Disabilities, Next Generation Sunshine State Standards and
Resources
Best Practices for Indicator 5
FAPE IN the LRE, Students Ages 6-21
• Analyze your schools LRE Data with a focus on Inclusion (e.g.
Adequate yearly progress (AYP), student growth
• Expand the implementation of more inclusive practices
• Always consider general education first
• Provide for a continuum of services
• Ensure teachers are implementing Differentiated Instruction,
Inclusive Practices, Accommodations, Flexible Scheduling,
Collaborative Practices, Problem Solving and Response to
Intervention
• Maximize efficiencies of instructional resources through scheduling
• Use SPED teachers to both provide resource (pull out) or (push in)
instructional support such in class support, support facilitation and
provide direct instruction to SWD in regular Ed classroom
• Participate in training and support provided through the Florida
Inclusion Network to increase the school’s capacity
• Implement co-teaching when appropriate
Best Practices for Indicator 4
Rates of Suspensions of Students with Disabilities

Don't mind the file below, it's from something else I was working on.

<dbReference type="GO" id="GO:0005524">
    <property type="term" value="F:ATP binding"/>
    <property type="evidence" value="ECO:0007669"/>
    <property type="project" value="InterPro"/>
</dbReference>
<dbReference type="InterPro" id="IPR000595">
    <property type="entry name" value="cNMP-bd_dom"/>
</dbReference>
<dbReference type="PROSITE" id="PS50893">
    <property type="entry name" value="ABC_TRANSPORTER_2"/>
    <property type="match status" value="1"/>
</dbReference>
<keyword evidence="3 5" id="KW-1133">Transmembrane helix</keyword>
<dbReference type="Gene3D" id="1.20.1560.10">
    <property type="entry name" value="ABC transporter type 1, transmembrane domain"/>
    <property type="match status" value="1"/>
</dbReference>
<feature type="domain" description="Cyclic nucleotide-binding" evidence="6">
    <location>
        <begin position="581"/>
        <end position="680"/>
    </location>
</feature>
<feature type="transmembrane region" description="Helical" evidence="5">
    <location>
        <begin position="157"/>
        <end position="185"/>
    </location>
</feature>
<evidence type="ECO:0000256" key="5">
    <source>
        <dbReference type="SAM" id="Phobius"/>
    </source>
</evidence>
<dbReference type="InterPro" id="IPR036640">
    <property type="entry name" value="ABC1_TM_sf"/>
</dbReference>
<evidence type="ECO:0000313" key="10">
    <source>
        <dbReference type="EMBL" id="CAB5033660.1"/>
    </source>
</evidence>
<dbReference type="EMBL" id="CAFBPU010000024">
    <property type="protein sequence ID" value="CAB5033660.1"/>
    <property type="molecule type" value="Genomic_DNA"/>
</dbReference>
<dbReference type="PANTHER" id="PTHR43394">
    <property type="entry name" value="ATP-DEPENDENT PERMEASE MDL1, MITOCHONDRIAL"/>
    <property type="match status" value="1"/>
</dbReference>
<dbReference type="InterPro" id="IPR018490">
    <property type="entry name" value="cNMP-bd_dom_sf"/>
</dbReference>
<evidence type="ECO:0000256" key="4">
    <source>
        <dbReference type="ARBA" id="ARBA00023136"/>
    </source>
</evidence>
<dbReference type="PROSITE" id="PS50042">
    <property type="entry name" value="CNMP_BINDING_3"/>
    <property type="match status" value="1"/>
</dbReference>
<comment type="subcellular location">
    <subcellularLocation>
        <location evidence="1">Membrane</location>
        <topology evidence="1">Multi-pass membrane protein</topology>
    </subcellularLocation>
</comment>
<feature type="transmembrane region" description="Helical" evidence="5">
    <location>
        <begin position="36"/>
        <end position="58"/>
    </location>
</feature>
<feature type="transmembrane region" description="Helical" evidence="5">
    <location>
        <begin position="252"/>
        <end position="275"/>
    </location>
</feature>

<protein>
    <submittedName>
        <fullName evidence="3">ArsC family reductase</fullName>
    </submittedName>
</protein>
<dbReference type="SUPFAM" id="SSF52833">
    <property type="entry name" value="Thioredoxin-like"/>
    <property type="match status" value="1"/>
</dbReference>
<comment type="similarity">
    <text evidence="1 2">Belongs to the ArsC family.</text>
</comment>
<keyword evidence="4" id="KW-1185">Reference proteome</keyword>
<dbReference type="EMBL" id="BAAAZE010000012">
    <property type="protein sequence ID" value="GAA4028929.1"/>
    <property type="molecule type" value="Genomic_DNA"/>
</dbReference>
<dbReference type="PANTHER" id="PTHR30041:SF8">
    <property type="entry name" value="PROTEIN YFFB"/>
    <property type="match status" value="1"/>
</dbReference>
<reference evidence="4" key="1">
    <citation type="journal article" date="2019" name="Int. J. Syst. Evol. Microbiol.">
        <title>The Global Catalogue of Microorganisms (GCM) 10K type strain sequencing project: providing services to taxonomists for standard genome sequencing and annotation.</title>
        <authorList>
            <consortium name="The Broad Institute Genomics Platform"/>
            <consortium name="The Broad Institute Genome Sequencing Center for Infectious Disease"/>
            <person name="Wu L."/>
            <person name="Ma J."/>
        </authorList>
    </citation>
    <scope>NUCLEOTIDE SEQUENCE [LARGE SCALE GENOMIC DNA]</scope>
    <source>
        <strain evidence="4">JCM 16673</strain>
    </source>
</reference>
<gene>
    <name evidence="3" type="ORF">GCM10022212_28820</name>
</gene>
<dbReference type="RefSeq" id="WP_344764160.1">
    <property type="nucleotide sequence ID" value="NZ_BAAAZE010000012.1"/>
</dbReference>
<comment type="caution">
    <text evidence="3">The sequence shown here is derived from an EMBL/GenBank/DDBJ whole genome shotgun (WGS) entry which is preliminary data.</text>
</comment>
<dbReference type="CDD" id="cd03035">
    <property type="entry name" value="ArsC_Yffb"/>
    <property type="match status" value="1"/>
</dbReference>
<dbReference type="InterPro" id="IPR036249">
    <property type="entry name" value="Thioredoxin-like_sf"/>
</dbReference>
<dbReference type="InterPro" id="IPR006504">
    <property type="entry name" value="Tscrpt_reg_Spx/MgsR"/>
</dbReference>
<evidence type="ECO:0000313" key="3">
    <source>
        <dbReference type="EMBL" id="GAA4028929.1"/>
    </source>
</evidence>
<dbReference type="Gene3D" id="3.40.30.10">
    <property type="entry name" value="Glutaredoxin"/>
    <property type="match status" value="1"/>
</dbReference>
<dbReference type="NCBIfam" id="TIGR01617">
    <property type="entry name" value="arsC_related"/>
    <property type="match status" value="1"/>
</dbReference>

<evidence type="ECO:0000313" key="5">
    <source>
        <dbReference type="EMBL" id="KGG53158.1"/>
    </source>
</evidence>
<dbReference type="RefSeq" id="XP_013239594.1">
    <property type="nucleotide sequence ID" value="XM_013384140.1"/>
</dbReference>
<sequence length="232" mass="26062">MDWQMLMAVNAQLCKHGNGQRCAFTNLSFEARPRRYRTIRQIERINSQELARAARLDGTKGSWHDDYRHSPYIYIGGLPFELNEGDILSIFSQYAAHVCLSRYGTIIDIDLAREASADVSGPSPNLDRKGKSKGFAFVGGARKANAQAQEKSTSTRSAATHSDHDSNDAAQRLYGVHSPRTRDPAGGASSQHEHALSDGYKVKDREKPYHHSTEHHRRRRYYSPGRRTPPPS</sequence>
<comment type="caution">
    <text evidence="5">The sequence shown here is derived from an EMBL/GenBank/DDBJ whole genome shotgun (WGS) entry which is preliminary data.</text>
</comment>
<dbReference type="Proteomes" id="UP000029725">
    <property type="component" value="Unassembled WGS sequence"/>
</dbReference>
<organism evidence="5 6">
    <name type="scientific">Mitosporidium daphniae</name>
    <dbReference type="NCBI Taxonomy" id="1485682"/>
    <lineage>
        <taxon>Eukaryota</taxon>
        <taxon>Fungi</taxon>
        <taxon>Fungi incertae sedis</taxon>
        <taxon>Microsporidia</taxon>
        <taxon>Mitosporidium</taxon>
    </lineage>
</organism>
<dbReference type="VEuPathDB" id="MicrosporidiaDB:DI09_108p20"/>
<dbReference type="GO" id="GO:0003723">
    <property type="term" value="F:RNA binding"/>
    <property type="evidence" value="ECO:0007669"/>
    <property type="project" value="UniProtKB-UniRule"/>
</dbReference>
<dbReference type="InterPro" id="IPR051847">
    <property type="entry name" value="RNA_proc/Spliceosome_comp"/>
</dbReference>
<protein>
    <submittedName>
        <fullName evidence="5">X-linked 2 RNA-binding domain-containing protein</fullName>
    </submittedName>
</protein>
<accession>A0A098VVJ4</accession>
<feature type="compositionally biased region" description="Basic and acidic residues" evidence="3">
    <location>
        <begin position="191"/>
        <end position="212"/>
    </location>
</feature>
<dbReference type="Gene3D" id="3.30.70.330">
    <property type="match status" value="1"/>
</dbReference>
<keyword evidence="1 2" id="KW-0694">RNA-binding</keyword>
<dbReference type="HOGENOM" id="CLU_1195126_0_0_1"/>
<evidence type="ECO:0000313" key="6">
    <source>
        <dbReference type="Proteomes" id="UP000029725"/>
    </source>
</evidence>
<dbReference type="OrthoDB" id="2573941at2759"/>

• Review the Code of Student Conduct and Procedures or
Maintaining a Safe Learning Environment and make sure there is a
universal understanding of it at School, Region and District.
• Clearly Define the terms, “What is disruptive?”
• Strive for implementing policies with consistency throughout School,
Region and District
• Analyze existing sources of behavioral data
• Conduct Functional Assessments of Behavior and Develop Behavior
Intervention Plans for all Students
• Review Suspension Reports for SWD
• Monitor reports and use the problem solving approach to implement
strategies to provide alternatives to suspension
• Implement PBS (district wide/school wide)
Best Practices for Indicator 5
FAPE IN the LRE, Students Ages 6-21
• Analyze your schools LRE Data with a focus on Inclusion (e.g.
Adequate yearly progress (AYP), student growth
• Expand the implementation of more inclusive practices
• Always consider general education first
• Provide for a continuum of services
• Ensure teachers are implementing Differentiated Instruction,
Inclusive Practices, Accommodations, Flexible Scheduling,
Collaborative Practices, problem Solving and Response to
Intervention
• Maximize efficiencies of instructional resources through scheduling
• Use SPED teachers to both provide resource (pull out) or (push in)
instructional support such in class support, support facilitation and